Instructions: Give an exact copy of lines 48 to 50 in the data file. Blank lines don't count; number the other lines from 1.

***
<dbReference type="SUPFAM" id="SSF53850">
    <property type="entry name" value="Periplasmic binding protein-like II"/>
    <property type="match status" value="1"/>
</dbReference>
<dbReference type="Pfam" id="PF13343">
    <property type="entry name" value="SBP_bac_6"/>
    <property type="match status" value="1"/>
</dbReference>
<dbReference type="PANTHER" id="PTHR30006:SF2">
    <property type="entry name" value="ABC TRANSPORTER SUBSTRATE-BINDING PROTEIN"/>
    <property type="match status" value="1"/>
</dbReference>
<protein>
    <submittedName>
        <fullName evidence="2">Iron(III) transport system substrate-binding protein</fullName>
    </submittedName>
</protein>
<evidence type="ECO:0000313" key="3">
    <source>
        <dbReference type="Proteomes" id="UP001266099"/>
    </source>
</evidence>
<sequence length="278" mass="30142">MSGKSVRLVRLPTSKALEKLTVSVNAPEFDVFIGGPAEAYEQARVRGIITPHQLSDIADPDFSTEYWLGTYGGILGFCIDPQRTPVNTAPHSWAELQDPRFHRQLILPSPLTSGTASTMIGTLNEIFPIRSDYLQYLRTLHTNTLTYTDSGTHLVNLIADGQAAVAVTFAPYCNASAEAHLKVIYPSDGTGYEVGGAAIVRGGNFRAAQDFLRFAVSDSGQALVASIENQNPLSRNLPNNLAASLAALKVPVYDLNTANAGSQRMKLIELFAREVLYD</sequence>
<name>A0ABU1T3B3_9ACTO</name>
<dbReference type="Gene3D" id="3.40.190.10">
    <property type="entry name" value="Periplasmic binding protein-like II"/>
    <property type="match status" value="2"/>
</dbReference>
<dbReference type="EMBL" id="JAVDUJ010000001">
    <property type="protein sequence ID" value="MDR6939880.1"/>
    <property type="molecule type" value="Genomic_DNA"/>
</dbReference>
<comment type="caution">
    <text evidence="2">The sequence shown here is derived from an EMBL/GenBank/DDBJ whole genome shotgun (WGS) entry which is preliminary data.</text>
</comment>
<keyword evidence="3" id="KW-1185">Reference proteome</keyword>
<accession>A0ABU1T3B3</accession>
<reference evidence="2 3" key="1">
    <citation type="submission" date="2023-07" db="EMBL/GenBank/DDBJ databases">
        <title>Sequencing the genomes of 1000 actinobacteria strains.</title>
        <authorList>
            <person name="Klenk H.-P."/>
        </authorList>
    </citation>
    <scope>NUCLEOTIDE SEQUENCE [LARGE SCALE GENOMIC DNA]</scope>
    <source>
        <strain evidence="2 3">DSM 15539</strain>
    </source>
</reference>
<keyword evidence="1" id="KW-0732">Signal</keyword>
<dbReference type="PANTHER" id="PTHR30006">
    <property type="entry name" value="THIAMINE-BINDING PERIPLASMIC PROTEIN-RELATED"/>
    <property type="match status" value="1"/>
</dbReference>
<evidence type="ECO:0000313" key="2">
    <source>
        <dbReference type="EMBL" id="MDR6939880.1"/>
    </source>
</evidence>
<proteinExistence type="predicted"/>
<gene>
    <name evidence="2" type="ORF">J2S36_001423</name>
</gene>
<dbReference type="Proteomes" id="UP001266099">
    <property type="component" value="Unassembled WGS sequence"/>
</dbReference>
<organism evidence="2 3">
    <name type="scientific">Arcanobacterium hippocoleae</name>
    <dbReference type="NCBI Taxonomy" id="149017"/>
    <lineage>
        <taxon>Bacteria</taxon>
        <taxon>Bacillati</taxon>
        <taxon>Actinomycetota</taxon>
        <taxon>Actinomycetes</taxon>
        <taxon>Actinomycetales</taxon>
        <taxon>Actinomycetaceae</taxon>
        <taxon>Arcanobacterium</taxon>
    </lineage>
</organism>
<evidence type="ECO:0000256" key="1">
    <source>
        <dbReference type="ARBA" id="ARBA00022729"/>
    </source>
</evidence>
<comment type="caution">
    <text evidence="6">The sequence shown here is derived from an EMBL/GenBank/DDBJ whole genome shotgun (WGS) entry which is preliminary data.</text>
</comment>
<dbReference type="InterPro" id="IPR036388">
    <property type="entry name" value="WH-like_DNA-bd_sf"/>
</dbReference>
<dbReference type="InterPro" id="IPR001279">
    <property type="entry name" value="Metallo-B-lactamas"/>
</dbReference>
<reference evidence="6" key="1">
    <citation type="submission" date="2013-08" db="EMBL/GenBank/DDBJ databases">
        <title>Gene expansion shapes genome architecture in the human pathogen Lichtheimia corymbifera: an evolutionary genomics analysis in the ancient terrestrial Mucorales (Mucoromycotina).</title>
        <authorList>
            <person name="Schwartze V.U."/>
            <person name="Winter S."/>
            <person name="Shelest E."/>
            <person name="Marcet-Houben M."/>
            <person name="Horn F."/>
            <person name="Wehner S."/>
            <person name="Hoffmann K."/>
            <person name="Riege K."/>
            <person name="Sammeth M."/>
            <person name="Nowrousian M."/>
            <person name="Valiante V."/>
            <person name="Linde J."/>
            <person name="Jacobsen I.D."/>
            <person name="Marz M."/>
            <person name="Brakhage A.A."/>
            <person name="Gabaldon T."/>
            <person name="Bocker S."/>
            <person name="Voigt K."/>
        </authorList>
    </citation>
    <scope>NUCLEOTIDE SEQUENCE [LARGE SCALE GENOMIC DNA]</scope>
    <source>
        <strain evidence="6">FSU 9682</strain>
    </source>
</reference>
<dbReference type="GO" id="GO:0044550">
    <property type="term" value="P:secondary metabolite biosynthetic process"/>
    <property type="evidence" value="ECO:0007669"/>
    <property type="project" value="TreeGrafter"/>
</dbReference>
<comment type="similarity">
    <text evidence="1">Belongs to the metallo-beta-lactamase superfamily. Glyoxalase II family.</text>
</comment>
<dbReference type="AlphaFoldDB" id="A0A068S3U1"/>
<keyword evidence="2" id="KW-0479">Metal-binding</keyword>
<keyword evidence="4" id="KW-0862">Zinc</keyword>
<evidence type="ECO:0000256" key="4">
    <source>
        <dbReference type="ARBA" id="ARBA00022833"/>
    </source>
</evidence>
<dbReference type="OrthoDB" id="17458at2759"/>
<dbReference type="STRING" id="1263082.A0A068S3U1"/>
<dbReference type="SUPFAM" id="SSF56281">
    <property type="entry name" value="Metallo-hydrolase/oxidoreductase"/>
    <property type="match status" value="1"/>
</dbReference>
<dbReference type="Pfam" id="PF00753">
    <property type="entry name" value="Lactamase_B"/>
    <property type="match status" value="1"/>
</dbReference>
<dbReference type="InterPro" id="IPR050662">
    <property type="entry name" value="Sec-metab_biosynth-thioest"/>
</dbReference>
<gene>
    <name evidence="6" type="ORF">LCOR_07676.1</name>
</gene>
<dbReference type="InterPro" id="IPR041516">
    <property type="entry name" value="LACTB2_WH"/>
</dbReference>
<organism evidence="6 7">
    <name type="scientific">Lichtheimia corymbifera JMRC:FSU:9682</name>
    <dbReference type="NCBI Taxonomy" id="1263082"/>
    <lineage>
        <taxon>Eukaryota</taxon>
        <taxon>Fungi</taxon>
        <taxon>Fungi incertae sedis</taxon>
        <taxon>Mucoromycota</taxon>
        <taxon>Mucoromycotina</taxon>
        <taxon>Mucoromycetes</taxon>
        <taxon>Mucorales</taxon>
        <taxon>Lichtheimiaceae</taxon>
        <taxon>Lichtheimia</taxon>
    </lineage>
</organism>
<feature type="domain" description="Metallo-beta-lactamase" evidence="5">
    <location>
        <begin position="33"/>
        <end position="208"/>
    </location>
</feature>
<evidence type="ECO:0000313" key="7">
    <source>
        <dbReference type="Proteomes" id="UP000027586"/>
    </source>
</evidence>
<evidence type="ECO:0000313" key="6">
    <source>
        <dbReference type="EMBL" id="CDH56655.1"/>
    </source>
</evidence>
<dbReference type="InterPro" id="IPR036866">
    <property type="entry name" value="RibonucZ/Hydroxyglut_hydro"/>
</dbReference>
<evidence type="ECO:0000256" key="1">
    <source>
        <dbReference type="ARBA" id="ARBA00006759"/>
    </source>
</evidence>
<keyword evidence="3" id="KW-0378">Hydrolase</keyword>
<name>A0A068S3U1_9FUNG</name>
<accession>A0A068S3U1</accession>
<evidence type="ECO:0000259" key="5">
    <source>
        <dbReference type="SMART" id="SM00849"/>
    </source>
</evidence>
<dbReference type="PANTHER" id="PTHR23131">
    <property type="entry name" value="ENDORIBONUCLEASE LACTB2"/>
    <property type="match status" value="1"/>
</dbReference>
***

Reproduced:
    </source>
</reference>
<keyword evidence="1" id="KW-0732">Signal</keyword>